5 Amazing Business Ideas
The best way to make money is to start your own business. But these days normally only those ideas work which completely off the wall.
Do you cry every time you look at your paycheck? Then meet these smart people who turned stupid ideas, like glasses for dogs and The married man who created an affair website for married people. Visit 10 Bizarre Start Up Ideas That Made Millionaires.
1-The guy who sold pixels at a webpage for $1 Million
Back in 2005, a 21-year-old student in England named Alex Tew launched The Million Dollar Homepage, through which he sold the pixels of a 1000×1000 grid for $1 each. Although it was an extremely simple idea, the unique project attracted enormous amounts of press coverage, and eventually earned $1,037,100 in a matter of months – the final slot on the page went for $38,100. It also spawned countless copycat websites that virtually all failed, since the idea was no longer novel.
2-The housewife who invented the microwaveable pillows
Kim Levine, invented Wuvit, little bags that come in various patterns and provide soothing penetrating moist heat. Kim realized that if she put some corn in cloth, sewed it together and then put it in the microwave; a warm relaxing pillow would be created. She rushed to create the simple product idea with her sewing machine and her multi-million dollar empire was born! Initially, Kim thought the Wuvit® concept would just be great gift for her kids and for people in her local area. But soon she realized her idea had huge potential. When local parents started calling her in the middle of the night asking for another soothing pillow because their kids could not sleep without the Wuvit®, she knew she had a fabulous opportunity. She started going to local retailers and craft shows, and then eventually got a major break when Saks Department Store decided to put the Wuvit® products in their stores! Now she’s a millionaire and has even written a book about her retail endeavors!
3-The man who became a millionaire producing plastic wishbones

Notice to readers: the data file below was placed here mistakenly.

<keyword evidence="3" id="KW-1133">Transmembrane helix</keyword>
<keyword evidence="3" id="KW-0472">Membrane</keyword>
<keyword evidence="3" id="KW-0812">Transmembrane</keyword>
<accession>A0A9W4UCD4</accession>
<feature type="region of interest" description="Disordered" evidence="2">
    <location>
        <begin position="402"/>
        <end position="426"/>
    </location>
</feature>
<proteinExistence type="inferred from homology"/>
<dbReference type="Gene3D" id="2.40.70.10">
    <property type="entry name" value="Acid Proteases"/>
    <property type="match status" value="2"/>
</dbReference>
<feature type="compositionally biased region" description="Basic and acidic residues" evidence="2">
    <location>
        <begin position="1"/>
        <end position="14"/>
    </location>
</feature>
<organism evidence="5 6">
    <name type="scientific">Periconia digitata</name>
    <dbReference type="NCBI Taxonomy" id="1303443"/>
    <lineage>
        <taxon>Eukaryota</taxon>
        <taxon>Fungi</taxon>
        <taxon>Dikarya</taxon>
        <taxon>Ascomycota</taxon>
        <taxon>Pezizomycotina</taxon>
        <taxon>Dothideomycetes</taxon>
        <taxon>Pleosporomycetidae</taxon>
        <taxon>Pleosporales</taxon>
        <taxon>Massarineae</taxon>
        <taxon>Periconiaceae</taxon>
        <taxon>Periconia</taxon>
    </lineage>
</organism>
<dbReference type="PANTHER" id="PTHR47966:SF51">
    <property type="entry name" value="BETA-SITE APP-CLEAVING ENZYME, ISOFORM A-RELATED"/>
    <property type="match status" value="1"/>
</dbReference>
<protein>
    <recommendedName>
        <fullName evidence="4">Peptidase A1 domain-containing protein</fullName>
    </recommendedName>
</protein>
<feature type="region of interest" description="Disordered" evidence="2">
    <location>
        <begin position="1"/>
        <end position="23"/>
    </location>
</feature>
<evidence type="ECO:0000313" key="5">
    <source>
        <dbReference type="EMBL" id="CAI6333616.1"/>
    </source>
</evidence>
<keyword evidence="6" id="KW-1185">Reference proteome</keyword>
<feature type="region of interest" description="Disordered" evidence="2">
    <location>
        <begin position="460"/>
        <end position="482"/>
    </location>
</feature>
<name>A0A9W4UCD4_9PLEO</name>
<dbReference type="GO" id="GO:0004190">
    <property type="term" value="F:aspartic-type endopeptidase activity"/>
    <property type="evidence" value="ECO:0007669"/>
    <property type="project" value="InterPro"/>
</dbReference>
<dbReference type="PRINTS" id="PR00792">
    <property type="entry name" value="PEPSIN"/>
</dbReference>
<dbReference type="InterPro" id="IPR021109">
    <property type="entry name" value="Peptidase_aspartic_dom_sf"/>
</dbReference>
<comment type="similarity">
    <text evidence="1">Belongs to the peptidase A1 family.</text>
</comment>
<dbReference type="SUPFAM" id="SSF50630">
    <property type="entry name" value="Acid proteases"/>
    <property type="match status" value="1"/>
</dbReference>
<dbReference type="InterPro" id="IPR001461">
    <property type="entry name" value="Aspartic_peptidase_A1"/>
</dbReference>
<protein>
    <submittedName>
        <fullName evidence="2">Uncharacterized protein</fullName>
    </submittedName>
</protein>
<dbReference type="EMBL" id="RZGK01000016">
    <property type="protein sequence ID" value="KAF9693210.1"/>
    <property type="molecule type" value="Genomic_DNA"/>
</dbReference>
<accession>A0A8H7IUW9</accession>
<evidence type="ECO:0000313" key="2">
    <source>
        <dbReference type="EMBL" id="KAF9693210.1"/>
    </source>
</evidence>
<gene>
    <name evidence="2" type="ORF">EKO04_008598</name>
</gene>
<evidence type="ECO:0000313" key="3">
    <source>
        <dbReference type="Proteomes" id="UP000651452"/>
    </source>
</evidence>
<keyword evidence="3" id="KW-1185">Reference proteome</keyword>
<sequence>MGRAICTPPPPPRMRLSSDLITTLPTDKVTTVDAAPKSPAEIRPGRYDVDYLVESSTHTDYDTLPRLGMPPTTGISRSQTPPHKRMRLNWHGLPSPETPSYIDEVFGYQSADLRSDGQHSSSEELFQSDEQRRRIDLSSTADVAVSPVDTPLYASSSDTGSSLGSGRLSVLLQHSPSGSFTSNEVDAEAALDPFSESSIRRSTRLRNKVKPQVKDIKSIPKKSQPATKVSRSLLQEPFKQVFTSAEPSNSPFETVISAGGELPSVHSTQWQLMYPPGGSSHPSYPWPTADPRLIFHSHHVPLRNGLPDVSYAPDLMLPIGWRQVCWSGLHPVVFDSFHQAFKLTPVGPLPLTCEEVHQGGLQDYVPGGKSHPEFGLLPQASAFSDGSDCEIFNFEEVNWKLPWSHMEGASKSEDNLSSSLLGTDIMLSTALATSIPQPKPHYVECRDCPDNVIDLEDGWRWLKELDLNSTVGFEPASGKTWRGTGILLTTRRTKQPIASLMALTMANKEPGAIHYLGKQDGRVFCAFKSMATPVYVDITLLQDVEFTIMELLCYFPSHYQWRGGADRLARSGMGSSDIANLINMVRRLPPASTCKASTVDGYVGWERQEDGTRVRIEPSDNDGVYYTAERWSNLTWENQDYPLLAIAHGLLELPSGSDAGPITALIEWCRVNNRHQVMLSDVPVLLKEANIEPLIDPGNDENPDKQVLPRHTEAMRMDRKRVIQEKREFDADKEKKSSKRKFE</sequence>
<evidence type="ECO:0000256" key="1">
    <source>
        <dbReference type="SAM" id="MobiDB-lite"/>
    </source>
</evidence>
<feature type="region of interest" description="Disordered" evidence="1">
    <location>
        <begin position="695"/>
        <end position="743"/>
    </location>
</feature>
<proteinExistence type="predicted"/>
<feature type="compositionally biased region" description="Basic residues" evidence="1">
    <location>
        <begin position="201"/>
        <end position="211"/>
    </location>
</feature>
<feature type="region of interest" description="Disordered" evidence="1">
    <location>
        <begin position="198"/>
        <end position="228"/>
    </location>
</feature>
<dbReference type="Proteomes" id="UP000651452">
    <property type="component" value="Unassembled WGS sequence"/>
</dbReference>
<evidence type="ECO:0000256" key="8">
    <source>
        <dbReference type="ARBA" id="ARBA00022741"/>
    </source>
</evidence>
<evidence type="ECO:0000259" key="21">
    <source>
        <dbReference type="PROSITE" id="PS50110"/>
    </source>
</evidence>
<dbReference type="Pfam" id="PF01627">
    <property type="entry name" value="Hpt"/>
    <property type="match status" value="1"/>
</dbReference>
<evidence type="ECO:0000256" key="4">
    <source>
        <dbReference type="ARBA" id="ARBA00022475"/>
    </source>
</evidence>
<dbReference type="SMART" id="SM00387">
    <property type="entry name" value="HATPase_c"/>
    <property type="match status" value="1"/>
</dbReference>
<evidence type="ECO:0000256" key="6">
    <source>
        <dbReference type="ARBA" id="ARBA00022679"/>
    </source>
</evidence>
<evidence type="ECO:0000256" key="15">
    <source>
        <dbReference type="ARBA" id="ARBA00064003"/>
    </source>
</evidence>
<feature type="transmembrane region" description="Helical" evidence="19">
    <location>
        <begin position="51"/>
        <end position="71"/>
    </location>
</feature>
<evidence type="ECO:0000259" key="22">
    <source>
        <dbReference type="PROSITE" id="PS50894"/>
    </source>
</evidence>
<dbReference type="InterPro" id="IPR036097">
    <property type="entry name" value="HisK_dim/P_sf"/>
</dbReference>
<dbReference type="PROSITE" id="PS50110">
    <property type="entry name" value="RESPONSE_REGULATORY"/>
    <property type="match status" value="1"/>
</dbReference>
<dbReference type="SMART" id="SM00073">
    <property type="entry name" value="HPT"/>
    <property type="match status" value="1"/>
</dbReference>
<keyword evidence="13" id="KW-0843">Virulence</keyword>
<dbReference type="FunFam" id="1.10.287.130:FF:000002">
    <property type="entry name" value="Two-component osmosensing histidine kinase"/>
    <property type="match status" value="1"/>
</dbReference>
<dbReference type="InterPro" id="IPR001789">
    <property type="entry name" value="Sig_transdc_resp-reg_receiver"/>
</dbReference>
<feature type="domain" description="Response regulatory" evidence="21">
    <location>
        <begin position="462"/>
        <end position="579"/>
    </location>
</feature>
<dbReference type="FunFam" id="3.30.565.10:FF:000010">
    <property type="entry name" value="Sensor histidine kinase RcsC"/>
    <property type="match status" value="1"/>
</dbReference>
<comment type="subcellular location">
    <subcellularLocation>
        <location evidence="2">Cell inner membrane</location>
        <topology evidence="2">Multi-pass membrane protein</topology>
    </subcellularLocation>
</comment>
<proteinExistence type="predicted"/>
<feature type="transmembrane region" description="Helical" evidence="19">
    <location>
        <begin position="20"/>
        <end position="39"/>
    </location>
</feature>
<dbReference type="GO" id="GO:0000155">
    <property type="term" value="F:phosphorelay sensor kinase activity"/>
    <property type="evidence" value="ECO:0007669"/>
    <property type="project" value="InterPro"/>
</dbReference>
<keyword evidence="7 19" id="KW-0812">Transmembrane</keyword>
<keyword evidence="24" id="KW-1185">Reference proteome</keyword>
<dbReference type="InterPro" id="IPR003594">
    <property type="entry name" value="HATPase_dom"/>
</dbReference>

Who would ever think that there would be a market for fake plastic wishbones? Well… there is! Ken Ahroni was frustrated that every year only two people got to make a wish around the Thanksgiving table. So he decided to create LuckyBreak, a company that would make synthetic wishbones with the sound and feel of real dried turkey wishbones. Now the company makes 30,000 wishbones a day, selling custom-designed, imprinted units for personal, corporate and promotional use. Their sales are over $2.5 Million per year.
4-The monks who sell over 2,5 million in printer cartridge
Father Bernard McCoy is CEO of LaserMonks.com, an Internet retailer that sells discounted printer cartridges and other office supplies. Customers include individuals and churches, along with giants such as Morgan Stanley (Research) and the U.S. Forest Service. It’s a lucrative business. Sales have risen from $2,000 in 2002, the company’s first full year of operation, to around $2.5 million in 2005. The idea for LaserMonks.com came to Father McCoy one day when his printer ran out of ink. He shopped around for a new ink cartridge but couldn’t find one that was reasonably priced. In the beginning LaserMonks.com consisted of a few monks sitting around with black powder and empty plastic cartridges, filling a few orders a day. Today the monks say they have served more than 50,000 customers, and they process 200 to 300 daily orders for a broad range of school and office supplies.
5-The man who created a million dollar business of dog poop-scooping
The most noted pioneer in the poop-scooping business is Matthew Osborn, who runs Pooper-Scooper.com. He never knew that this business would one day make him a millionaire. Osborn got started back in 1987 when he opened Pet Butler in Columbus, Ohio. At the time, Osborn was working two full-time jobs and making less than $6 per hour at each. He had a wife, a daughter and a son on the way, and was desperate to make some extra money. He learned that there were about 100,000 dogs within 15 miles of his home. The business slowly took off, and despite the dirty work, Osborn says he enjoyed satisfying the customers and working outdoors in some of the nicest backyards in Ohio. Eventually Osborn employed seven people and owned a fleet of six trucks serving about 700 regular customers. While Osborn may have put poop scooping on the map, Matt “Red” Boswell is taking it into the future. Boswell owns the Texas-based Pet Butler. Today, Pet Butler is the largest pet waste removal service in the country, and serves about 3,000 clients.